Defending an increase in real estate taxes in 2003, Mayor Bloomberg described New York City as a “luxury product” that businesses were willing to pay more for. “It isnt Wal-Mart,” the Mayor said, “it isnt trying to be the lowest-priced product on the market.”
But the mayor was ignoring the tens of thousands of businesses outside of Wall Street that operate throughout the city on low profit margins in highly competitive markets, businesses that struggle to cope with the citys high costs and are especially vulnerable to a steep recession.
And now New Yorkers are seeing what happens to a “luxury product” in a steep recession. The Bureau of Labor Statistics most recent data show that the unemployment rate in the city has exceeded the nations, jumping to 10.6%, with nearly 425,000 people looking for work the most in the 33 years since records have been kept.
The city lost an estimated 80,000 jobs last year and, the data show, those losses go well beyond struggling financial firms. Hard-hit manufacturers, many of which perpetually struggle to survive in expensive New York, shed 12,000 jobs in 2009. The citys retailers eliminated some 10,000 positions, while core industries like publishing, legal services and real estate all contracted by thousands of jobs.
Today, New York City faces a frightening economic future because it has priced itself as a luxury product dependent on a narrow set of customers, namely Wall Street firms and those businesses which lived off the once-thriving work provided by the finance industry, like corporate lawyers or high-powered consultants. But with Washington eyeing a flurry of new regulations and taxes on financial firms that could limit future profits and growth in the industry, New York may be hard-pressed to find other industries that can boost its fortunes.
In his state of the city speech last week, Mayor Bloomberg listed a series of modest steps to help firms survive and the unemployed find work. But unless the city tackles the big cost disadvantages for businesses, nothing short of a major, unexpected revival on Wall Street will bring back the jobs the city is now losing.
Lets start with property taxes. Thanks to the mayors tax increases, as well as sharp boosts in assessments, firms located in Midtown Manhattan pay, on average, $15.20 a square foot in property taxes, up 53% since 2001, according to research by the Studley real estate firm.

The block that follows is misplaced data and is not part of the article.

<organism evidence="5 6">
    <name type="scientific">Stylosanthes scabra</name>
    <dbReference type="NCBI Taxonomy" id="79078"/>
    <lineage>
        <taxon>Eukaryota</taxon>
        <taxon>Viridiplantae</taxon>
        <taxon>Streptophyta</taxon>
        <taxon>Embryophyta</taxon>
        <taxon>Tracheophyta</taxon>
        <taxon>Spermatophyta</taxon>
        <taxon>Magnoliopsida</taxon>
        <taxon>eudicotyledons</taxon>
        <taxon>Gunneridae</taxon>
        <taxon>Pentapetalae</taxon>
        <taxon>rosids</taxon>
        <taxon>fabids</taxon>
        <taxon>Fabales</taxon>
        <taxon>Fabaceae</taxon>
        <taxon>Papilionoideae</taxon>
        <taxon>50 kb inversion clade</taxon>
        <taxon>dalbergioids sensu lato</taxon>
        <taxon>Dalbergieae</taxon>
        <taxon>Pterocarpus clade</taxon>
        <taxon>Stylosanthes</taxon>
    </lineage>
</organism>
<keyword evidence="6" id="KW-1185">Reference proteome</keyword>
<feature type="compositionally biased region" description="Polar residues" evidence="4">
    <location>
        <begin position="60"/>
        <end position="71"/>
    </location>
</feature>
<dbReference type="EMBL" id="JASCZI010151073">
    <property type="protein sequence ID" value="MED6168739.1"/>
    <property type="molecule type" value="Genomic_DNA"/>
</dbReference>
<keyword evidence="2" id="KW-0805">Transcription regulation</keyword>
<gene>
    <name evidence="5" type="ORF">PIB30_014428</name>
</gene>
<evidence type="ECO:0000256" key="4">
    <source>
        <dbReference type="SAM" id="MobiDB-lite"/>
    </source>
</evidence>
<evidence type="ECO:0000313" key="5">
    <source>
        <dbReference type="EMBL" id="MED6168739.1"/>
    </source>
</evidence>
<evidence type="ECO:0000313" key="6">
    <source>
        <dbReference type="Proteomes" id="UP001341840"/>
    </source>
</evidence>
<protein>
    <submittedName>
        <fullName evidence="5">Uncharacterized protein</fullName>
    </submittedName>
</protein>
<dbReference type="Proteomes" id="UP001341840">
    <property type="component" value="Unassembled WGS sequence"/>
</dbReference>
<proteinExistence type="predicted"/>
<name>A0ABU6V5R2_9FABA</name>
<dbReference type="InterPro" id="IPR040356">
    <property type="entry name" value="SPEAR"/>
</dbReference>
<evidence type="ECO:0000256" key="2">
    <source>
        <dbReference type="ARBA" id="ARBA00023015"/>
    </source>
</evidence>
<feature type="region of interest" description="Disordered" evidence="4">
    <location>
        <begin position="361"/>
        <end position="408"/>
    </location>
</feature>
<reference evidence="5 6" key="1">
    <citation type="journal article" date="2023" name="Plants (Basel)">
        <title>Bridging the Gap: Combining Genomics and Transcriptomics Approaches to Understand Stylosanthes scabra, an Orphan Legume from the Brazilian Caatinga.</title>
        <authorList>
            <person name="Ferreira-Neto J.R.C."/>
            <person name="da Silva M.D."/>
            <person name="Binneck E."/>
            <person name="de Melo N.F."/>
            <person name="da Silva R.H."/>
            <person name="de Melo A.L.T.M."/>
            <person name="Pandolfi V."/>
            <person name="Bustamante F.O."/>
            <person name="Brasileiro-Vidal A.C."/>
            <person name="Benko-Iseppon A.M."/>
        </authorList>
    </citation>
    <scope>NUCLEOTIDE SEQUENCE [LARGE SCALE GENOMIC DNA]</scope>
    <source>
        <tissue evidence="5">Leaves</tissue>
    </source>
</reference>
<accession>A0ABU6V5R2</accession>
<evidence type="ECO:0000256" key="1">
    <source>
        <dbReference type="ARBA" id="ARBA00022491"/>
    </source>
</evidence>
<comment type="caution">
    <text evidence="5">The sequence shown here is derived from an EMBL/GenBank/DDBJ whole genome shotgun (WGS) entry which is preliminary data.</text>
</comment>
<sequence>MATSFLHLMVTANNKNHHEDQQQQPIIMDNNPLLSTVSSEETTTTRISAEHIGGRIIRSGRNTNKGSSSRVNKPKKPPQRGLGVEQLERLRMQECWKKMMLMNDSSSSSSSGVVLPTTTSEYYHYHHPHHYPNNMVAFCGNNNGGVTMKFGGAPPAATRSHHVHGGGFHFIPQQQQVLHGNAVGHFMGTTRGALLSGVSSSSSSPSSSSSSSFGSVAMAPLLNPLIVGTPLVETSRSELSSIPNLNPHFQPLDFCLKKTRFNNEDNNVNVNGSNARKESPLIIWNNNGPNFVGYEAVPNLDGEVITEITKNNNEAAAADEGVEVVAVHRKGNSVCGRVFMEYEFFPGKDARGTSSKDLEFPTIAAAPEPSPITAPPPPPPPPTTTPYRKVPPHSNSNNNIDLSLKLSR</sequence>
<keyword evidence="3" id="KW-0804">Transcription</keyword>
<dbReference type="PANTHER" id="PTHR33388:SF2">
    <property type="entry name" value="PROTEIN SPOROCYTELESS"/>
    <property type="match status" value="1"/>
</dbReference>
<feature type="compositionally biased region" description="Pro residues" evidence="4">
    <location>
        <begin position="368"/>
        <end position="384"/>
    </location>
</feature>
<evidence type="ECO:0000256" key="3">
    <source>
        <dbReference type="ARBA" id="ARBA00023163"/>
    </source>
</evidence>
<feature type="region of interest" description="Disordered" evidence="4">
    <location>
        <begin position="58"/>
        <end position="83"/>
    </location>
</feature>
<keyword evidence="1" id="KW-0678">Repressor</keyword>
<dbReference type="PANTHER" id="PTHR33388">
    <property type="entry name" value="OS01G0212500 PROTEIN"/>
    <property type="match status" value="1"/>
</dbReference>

That bite is more than triple the national average of $4.48 a square foot for major cities, and its five times the average of commercial property taxes per square foot in northern New Jersey, resulting in millions of dollars of extra taxes for big companies The bottom line: Since 2002, total real estate tax collections in New York have almost doubled, from $8.6 billion to $16.1 billion a rate of growth nearly three times the rate of inflation.
But the short term gains to our coffers mean nothing if businesses flee at the first sign of economic trouble. Just last week, JetBlue threatened to move 800 jobs from Queens to Florida because of lower taxes.
Real estate taxes only begin to tell the story of New Yorks competitive disadvantage, however. A 2007 Independent Budget Office study of the overall tax burden in Americas largest cities calculated that the local tax bite in Gotham is 90% higher than the average in Americas other large cities. Taxes on business make up a large part of the difference.
Even more troubling is that the city taxes have grown under Bloomberg, who constructed the citys budget as if the housing and finance bubbles of a few years ago would go on forever. A previous IBO study estimated that the local tax burden in 1997 was 79% higher than other cities, but the burden then shrank because of tax cuts enacted by the Giuliani administration and the City Council in the late 1990s. Between 1997 and 2000, the burden declined by about 8%, before starting to rise again under Bloomberg.
Taxes are only part of the problem, however. Doing business in Gotham has rarely been easy because of the citys complex web of regulations, fees and fines, all of which have increased recently. In the current fiscal year budget, city departments have projected big increases in fines on businesses a crude way to close budget gaps at the expense of the very firms the city hopes will lead it out of recession.
This cant go on. In a post-meltdown city that no longer can harness the enormous earning power that Wall Street, New York will have to find ways to make itself more competitive by cutting taxes and other levies on businesses, which it can only do if it also restrains spending, which is the highest on a per capita basis among major cities, and far higher than most suburban locations.
In his state of the city address, the mayor outlined mild spending cuts, such as consolidating city agencies. But he has yet to take on the big budget items, most especially the citys enormous personnel costs.
While private industry bleeds jobs, the average city worker now costs New York government that is, taxpayers $107,000 in pay and benefits every year. The Citizens Budget Commission has estimated that if the mayor simply froze wages of public workers this year (something mayors and governors around the country have done), New York could save $1.2 billion. Other big savings await on pensions and health benefits
The mayor seems to be counting on a robust revival of Wall Street. Nothing else can explain why, in the face of growing, troubling job losses throughout the city, hes taking only mild steps to address the many disincentives that New York government places in the way of private sector job growth, upon which rests the citys economic future.
Original Source: http://www.nypost.com/p/news/opinion/opedcolumnists/what_behind_new_york_city_horrific_ydzwDNnhAIfxdugrrJEzML/0